How to Develop Website Content Evaluation Plan

Realistically, content evaluation isn’t a top priority for website owners. Finding the time to produce new content is hard enough. But we are missing a pretty big trick when we don’t.

How to Develop Website Content Evaluation Plan
How to Develop Website Content Evaluation Plan

Table of contents

Good Evaluation looks a bit like this
Design and Implement a Content Evaluation Plan
Evaluation plan checklist

Here are just a few reasons to evaluate content:

  • ensure content is continuing to meet user needs
  • ensure it is still meeting business goals
  • identify and deal with outdated and erroneous content (before it damages the user experience and your reputation)
  • identify unsustainable content (and deal with it)
  • increase ROI on existing content
  • learn what is and isn’t working and stop repeating mistakes with new content
  • identify content ready to remove and/or archive

Good Evaluation looks a bit like this

Regardless of the site, type of content, audience, and scale – there are common principles for good content evaluation:

  • design a plan so it actually happens (ideally before launch)
  • know what success looks like in advance with benchmarks to compare with
  • regularly evaluate
  • focus on actionable insights
  • assign ownership/responsibility for performing any evaluation
  • communicate evaluation insights
  • have the people and time to act on insights
  • be selective – better to focus on a few aspects to evaluate than trying to look at everything
  • gather insight from a range of inputs such as usability testing, audits, and web analytics

Design and Implement a Content Evaluation Plan

Starting with a simple plan with some basic details is all you need.

Be clear about the communication goals of your site to design a few meaningful and relevant KPIs to evaluate if your content is helping to achieve them.

A communication goal could be: ‘Build awareness of our services with prospective customers’, or ‘Build our credibility in subject area X’.

The table includes some popular and insightful KPIs to consider using when measuring the success of your content:

KPI: All pages have an engaged owner [A governance metric]
Why measure this?: Content without a responsible owner is at risk of becoming outdated
Eval method: Update and review content inventory for gaps
Freq: Quarterly
Responsible: Senior editor
Actions: Assign ownership or remove the content.

KPI: All pages have been reviewed within their review date [A governance metric]
Why measure this?: Pages that haven’t been reviewed are at risk of being out of date or irrelevant
Eval method: CMS report to filter all pages past their review date
Freq: Monthly
Responsible: Senior editor
Actions: Instruct owners to review their content ASAP or it will be removed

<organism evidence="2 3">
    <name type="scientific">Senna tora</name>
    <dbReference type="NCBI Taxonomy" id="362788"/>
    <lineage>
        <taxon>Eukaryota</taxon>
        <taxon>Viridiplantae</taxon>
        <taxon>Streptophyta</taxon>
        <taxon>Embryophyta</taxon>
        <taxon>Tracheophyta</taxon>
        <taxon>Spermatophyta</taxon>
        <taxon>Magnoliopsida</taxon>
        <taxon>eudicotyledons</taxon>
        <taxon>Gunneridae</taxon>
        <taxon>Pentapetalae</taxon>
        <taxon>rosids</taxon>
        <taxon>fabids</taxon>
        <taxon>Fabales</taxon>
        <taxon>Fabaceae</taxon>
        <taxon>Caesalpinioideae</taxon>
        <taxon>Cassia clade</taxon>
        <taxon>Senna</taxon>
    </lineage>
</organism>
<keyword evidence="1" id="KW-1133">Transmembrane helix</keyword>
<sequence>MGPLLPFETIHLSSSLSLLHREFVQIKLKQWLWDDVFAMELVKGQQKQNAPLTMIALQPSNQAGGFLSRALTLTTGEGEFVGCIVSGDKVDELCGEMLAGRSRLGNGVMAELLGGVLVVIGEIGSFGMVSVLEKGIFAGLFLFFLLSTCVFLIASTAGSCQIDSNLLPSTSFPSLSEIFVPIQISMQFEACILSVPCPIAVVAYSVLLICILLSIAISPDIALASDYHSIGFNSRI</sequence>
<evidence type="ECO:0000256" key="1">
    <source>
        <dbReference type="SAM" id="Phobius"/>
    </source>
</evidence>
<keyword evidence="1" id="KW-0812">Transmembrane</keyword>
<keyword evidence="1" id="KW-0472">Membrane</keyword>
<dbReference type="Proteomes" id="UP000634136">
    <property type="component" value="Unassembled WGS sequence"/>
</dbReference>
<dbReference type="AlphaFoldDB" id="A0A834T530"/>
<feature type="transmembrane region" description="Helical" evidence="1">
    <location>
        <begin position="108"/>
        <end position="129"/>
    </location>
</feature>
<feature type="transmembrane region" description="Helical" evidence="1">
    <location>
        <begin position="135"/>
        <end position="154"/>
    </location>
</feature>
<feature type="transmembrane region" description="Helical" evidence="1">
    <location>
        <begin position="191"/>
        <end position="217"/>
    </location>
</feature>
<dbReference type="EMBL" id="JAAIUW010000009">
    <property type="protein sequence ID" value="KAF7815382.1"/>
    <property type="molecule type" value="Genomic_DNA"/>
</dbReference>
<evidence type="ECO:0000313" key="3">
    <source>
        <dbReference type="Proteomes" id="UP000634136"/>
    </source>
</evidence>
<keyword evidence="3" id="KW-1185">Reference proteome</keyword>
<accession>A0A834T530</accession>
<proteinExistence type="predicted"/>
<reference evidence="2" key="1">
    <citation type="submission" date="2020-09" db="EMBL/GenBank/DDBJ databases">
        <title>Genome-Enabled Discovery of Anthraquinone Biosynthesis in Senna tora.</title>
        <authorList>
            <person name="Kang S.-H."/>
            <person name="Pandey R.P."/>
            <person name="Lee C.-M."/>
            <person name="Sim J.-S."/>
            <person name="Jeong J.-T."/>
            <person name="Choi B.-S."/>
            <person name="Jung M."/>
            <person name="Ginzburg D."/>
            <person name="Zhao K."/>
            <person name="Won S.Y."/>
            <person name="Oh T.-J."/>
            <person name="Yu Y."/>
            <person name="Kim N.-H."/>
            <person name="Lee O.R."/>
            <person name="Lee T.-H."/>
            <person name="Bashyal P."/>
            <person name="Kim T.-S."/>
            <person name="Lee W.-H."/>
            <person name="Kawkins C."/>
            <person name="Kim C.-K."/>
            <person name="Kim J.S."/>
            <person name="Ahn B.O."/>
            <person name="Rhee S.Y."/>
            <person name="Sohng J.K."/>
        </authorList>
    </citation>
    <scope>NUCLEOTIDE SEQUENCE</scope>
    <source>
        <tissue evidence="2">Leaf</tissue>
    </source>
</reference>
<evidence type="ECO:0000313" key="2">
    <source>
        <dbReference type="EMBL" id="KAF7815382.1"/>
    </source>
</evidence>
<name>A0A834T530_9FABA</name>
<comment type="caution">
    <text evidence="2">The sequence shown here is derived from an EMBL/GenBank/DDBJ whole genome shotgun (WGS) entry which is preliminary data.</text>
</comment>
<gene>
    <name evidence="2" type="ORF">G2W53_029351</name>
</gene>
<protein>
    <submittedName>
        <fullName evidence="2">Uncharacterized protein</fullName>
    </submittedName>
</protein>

KPI: Each blog post has over X new visitors per month [A consumption metric that could be adjusted for any area of a site]
Why measure this?: Consumption metrics like this are quite basic and don’t tell the whole story, but they do give an idea of what users are interested in. Unpopular content needs attention
Eval method: Google Analytics report
Freq: Monthly
Responsible: Senior editor
Actions: Re-promote older blogs OR remove or update old blogs that have lost relevance

KPI: All support pages are rated helpful or very helpful by users [An engagement metric that could be adjusted for a star scoring or a thumbs up /down method]
Why measure this?: Metrics from direct user feedback are powerful indicators of success (or not)
Eval method: CMS report for user ratings on all support section pages
Freq: Monthly / Quarterly
Responsible: Senior editor / page owners
Actions: Review struggling pages and update or remove

KPI: X% of new visitors to our dedicated landing pages are subscribing to the email newsletter [A conversion metric that could be adjusted to measure any desired user action – download a PDF guide, submit an inquiry, sign up…]
Why measure this?: Understand what content is or isn’t driving desired actions for your users.
Eval method: Google Analytics reports with configured conversion goals
Freq: Monthly / Quarterly
Responsible: Senior editor / page owners
Actions: Review poorly performing content and update or remove.

Evaluation plan checklist

When you are designing your evaluation plan ask yourselves:

  • Are the KPIs SMART (Specific, Measurable, Attainable, Relevant, and Time-Bound)?
  • Have we benchmarked the KPIs so we can measure improvement?
  • Will the insights be actionable?
  • Is the method configured? It may require some technical skill to set up the first time.
  • Is the person responsible aware, skilled, and resourced to perform their role?
  • Who is going to see the evaluation? What format is appropriate?
  • Do we have enough time to evaluate properly and consider what it means?

“If you’re making a case for budget next year for a new website, consider this. Content is a commitment. You wouldn’t buy a car unless you had plans to maintain it. Same thing goes for content. Consider additional costs to produce fresh content, and to maintain it. How many people are needed on a daily basis? A website is never as simple as a single line item in a project plan or a marketing budget so make sure you can maintain a commitment to content so that new website isn’t a wasteful investment.” – MARGOT BLOOMSTEIN, Principal of Appropriate, Inc.

Published by Jeannette Scott

, a wellness coach specializing in stress management and quality of life. She’s covered topics from nutrition to psychology, from sexuality to autoimmune diseases and cancer.